The Great American Symphony

Years ago, before I knew a thing about classical music, word was that new symphonies were no longer being composed. That, of course, was utter nonsense. Indeed, the term "classical music", was a misnomer. A more correct term, is symphonic music. The following is a review of four American symphonies, each of which, in my opinion, are candidates for the honor of being The Great American Symphony.

1. SYMPHONY NO. 1 "AFRO-AMERICAN" by William Grant Still.

This is distinctively American music: a synthesis of blues and jazz coupled with the expansiveness of Copland's populist music; yes, truly American music, big as the city, wide as the prairie, by turns gentle, playful and serious, and spiced with plenty of Yankee swagger.

William Grant Still's Symphony No. 1 is the first symphony by a black American composer to be performed by a major American orchestra. It was premiered by Howard Hansen and the Rochester Philharmonic in 1931 (Hanson was a noted champion of contemporary American music). Once Hanson paved the way, others moved in to take up Still's cause; four years later, in 1935, the New York Philharmonic gave the New York premier at Carnegie Hall.

A classically-trained musician, Stills said of his first symphony: "I knew I wanted to write a symphony; I knew that it had to be an American work; and I wanted to demonstrate how the blues, so often considered a lowly expression, could be elevated to the highest musical level."

The version I have was performed by conductor Neeme Jarvi and the Detroit Symphony Orchestra, in the early 1990s, and is available on Chandos Records.

2. "GAELIC" SYMPHONY by Amy Beach

Amy Beach was a child prodigy who, unlike several American composers, was not trained in Europe. Originally, she was one of the "Boston Six" composers who had their 15-minutes of fame around the turn of the century. She wrote but one symphony. Named by the composer as the "Gaelic" symphony, Beach drew much of her inspiration from a collection of old Irish melodies. "Their simple, rugged, and unpretentious beauty led me to . . . try to develop their ideas in symphonic form," she wrote. While not exactly "American," it is a lyrical work that in recent years has been making a comeback among concert goers. The version I have comes on Volume 1 of Chandos' American Series, featuring Neeme Jarvi and the Detroit Symphony Orchestra.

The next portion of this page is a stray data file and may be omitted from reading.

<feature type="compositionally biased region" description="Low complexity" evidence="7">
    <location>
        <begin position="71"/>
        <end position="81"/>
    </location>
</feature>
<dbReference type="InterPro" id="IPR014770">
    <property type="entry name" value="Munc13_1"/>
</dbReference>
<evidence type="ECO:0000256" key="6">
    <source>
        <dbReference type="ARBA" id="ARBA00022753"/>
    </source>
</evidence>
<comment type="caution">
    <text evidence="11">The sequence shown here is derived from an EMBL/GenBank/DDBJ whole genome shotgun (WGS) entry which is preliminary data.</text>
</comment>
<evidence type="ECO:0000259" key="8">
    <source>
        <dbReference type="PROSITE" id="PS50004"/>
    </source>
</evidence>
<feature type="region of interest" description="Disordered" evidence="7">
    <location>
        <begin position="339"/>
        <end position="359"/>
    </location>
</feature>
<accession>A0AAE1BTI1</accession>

3. SYMPHONY NO. 1, by Charles Ives

Ives' Symphony No. 1 is essentially the work of a college student. All of Symphony No. 1 (and much of Symphony No. 2) was composed while Ives was an undergraduate at Yale University.

Ives began composing his first symphony as a college freshman, which took shape over his four years at Yale. The symphony would become his senior thesis, which his music tutor, Horatio Parker, did not fully grasp nor appreciate. Parker's harsh criticism led Ives to make a number of changes, which he did in order to graduate. The symphony languished unplayed for 50 years, as did nearly everything Ives composed. It is essentially a conventional work (thanks to Parker), exquisitely orchestrated (thanks to Ives' special genius at composition), sounding more of Brahms and Tchaikovsky, especially compared to the dissonant music Ives would compose later, and be famous for.


I chose this as something of a sleeper among American symphonies. Armenian-American Alan Hovhaness composed over 50 symphonies, of which symphony no. 2 is by far the best known. Much to everyone's surprise, the symphony enjoyed startling success, after its debut in 1955, with a performance by the Houston Symphony Orchestra. The fact the performance was conducted by the renowned Leopold Stokowski, and broadcast by NBC to a nationwide television audience, didn't hurt. The performance I have is by Fritz Reiner and the Chicago Symphony Orchestra. It was recorded at a time when the sound engineers at RCA Victor were making astonishing breakthroughs in recorded sound, particularly in their partnership with the Chicago Symphony Orchestra. Their recording of Hovhaness's Symphony No. 2 was among their landmark achievements from this time (1958).

The score, on the other hand, does not break new ground. If anything it sounds more of the orient than of America. Writes one critic: "The real beauty of 'Mysterious Mountain' is that it should be so simply, sweetly, innocently lovely in an age that has tried so terribly hard to avoid these impressions in music."

End note: the reason for not mentioning the symphonies of Aaron Copland (he composed three) is because his best work was for the theater: ballet music, in particular "Rodeo", "Billy the Kid" and his magnum opus, "Appalachian Spring".

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